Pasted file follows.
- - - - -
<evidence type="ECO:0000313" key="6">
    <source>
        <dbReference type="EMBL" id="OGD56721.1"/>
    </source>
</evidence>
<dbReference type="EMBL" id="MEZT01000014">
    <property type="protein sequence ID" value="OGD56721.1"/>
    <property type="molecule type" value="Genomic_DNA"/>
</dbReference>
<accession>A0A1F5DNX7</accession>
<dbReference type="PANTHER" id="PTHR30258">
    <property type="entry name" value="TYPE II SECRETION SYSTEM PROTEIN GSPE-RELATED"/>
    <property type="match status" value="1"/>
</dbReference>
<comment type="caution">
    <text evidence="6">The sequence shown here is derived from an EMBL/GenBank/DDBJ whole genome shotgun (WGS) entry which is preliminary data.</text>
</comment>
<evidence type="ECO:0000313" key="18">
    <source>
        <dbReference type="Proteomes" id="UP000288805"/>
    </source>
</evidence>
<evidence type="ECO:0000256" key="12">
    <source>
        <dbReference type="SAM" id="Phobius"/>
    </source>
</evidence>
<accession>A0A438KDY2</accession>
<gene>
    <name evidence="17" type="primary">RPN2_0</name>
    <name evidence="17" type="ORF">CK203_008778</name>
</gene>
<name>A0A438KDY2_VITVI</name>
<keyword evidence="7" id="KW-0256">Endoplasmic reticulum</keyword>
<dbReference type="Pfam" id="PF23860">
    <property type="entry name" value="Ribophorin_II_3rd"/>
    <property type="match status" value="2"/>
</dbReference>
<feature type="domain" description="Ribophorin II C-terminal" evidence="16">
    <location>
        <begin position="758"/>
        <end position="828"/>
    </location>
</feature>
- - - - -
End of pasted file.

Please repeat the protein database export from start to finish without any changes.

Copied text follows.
<evidence type="ECO:0000313" key="6">
    <source>
        <dbReference type="EMBL" id="OGD56721.1"/>
    </source>
</evidence>
<dbReference type="EMBL" id="MEZT01000014">
    <property type="protein sequence ID" value="OGD56721.1"/>
    <property type="molecule type" value="Genomic_DNA"/>
</dbReference>
<accession>A0A1F5DNX7</accession>
<dbReference type="PANTHER" id="PTHR30258">
    <property type="entry name" value="TYPE II SECRETION SYSTEM PROTEIN GSPE-RELATED"/>
    <property type="match status" value="1"/>
</dbReference>
<comment type="caution">
    <text evidence="6">The sequence shown here is derived from an EMBL/GenBank/DDBJ whole genome shotgun (WGS) entry which is preliminary data.</text>
</comment>
<evidence type="ECO:0000313" key="18">
    <source>
        <dbReference type="Proteomes" id="UP000288805"/>
    </source>
</evidence>
<evidence type="ECO:0000256" key="12">
    <source>
        <dbReference type="SAM" id="Phobius"/>
    </source>
</evidence>
<accession>A0A438KDY2</accession>
<gene>
    <name evidence="17" type="primary">RPN2_0</name>
    <name evidence="17" type="ORF">CK203_008778</name>
</gene>
<name>A0A438KDY2_VITVI</name>
<keyword evidence="7" id="KW-0256">Endoplasmic reticulum</keyword>
<dbReference type="Pfam" id="PF23860">
    <property type="entry name" value="Ribophorin_II_3rd"/>
    <property type="match status" value="2"/>
</dbReference>
<feature type="domain" description="Ribophorin II C-terminal" evidence="16">
    <location>
        <begin position="758"/>
        <end position="828"/>
    </location>
</feature>